• November 21, 2017

    Thankful: A Ki Moment at Portsmouth Harbor

    Thankful: A Ki Moment at Portsmouth Harbor

    My early morning walk takes me by the waterfront in Portsmouth, NH, where I live. I see the sun rising over the fast-flowing Piscataqua River and the fishing boats moored nearby. I feel the cool autumn breeze and hear the seagulls calling to each other.

    I have my headphones on, listening to an audiobook. It's a good story, and the audio takes me away from where I am in time and space. I lose my sense of place, and pretty soon I no longer see the harbor, feel the breeze, or hear the gulls.

    But.... this particular morning the sunrise over the harbor pushes its way into my consciousness: Stop! Take those headphones off! Look, listen, feel. Be. Be present to the awesomeness of this moment.

    And I had to take the headphones off. It was an exciting chapter, too!

    I watched myself make the decision to stop, take them off and look around...

  • October 24, 2017

    Conflict, Creativity, and Compassion

    Conflict, Creativity, and Compassion

    You have more power than you think.
    When you change, everything changes.

    Recently I gave a 30-minute presentation on Conflict, Creativity, and Compassion for Creative Mornings Portsmouth. It helps to add a little creativity and compassion to conflict, don't you agree?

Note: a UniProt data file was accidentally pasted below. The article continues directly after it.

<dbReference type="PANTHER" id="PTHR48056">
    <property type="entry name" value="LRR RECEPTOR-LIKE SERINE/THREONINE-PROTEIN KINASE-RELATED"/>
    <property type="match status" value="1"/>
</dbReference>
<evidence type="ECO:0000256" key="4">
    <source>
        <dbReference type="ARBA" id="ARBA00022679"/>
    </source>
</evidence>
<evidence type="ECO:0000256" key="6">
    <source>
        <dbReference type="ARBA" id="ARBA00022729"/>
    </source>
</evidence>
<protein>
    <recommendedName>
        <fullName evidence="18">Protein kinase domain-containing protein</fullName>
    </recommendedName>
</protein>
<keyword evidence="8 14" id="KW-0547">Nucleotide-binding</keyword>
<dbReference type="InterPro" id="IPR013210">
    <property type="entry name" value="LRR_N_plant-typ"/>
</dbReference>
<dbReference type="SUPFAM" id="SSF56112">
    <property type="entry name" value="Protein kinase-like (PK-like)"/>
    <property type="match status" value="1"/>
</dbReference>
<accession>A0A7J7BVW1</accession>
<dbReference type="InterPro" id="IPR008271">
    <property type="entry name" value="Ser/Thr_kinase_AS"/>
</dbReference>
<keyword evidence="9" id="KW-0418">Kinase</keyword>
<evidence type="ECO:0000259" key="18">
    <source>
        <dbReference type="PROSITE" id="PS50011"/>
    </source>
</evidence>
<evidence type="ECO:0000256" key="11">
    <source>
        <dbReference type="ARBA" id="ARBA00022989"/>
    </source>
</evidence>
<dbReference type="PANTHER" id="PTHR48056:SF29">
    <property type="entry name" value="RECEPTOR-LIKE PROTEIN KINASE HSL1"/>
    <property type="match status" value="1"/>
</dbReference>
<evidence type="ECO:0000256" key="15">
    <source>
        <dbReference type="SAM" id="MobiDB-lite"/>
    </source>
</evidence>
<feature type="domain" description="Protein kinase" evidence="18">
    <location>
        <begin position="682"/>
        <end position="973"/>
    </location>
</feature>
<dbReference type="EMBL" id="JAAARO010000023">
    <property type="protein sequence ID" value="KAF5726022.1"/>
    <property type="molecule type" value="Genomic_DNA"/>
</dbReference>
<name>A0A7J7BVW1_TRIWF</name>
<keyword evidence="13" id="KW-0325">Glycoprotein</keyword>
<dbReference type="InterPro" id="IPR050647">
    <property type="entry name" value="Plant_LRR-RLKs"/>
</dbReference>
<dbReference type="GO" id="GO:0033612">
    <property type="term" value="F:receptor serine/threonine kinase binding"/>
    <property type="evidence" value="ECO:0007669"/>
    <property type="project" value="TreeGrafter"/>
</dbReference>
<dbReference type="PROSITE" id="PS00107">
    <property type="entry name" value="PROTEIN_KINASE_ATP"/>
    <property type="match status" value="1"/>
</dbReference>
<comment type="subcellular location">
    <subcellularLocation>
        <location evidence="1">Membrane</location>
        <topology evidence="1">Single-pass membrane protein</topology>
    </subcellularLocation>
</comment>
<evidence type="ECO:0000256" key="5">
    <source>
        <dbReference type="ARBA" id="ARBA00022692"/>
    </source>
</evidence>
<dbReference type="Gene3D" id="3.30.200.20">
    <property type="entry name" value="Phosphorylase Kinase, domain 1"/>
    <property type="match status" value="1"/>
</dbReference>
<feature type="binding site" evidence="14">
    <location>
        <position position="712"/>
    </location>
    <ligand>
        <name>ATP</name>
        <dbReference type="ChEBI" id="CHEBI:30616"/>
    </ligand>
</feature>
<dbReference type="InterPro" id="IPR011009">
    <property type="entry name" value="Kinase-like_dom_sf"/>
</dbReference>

I get inspired by what I teach -- how to use the energy of conflict instead of fighting it. How to work with your opponents and turn them into partners for problem solving. How to think a little differently....

  • October 10, 2017

    Center As You Enter: Creating Centering Practices That Stick

    Center As You Enter: Creating Centering Practices That Stick

    I open my eyes. Morning.

    Quiet time. Meditation.

    I  relish this moment. Yes, there is much to do. The difficult conversation ahead. The pile of work sitting on my desk and on my mind. The emails to return. The seminar to design. Do I have time?

    Yes. I will make time. I will sit quietly and do nothing. Nothing except to notice the breath coming in and going out of my body. The thoughts, the physical awareness, the birds chirping outside my window. All coming and going, like the breath.

    Wendy Palmer, a teacher of aikido and leadership presence categorizes the many ways to practice centering into three areas: committed practice, ritual practice, and spontaneous practice.

  • September 26, 2017

    The Language of Centering

    The Language of Centering

    The driver cut me off without warning. We almost collided. My pulse accelerated, my adrenaline pumped, my anger went from 0 to 60 in less than a second.

    I breathe in, exhale, and choose to center. At first I'm only about 20 percent centered. I keep breathing. 30%. I think: what rational explanation would allow for that driver to do what he did? 40%. More breathing. 50%. Smile to myself--everything’s okay. No damage done. 75%. It’s over, without me doing anything I’ll regret later. Life is good. 100%.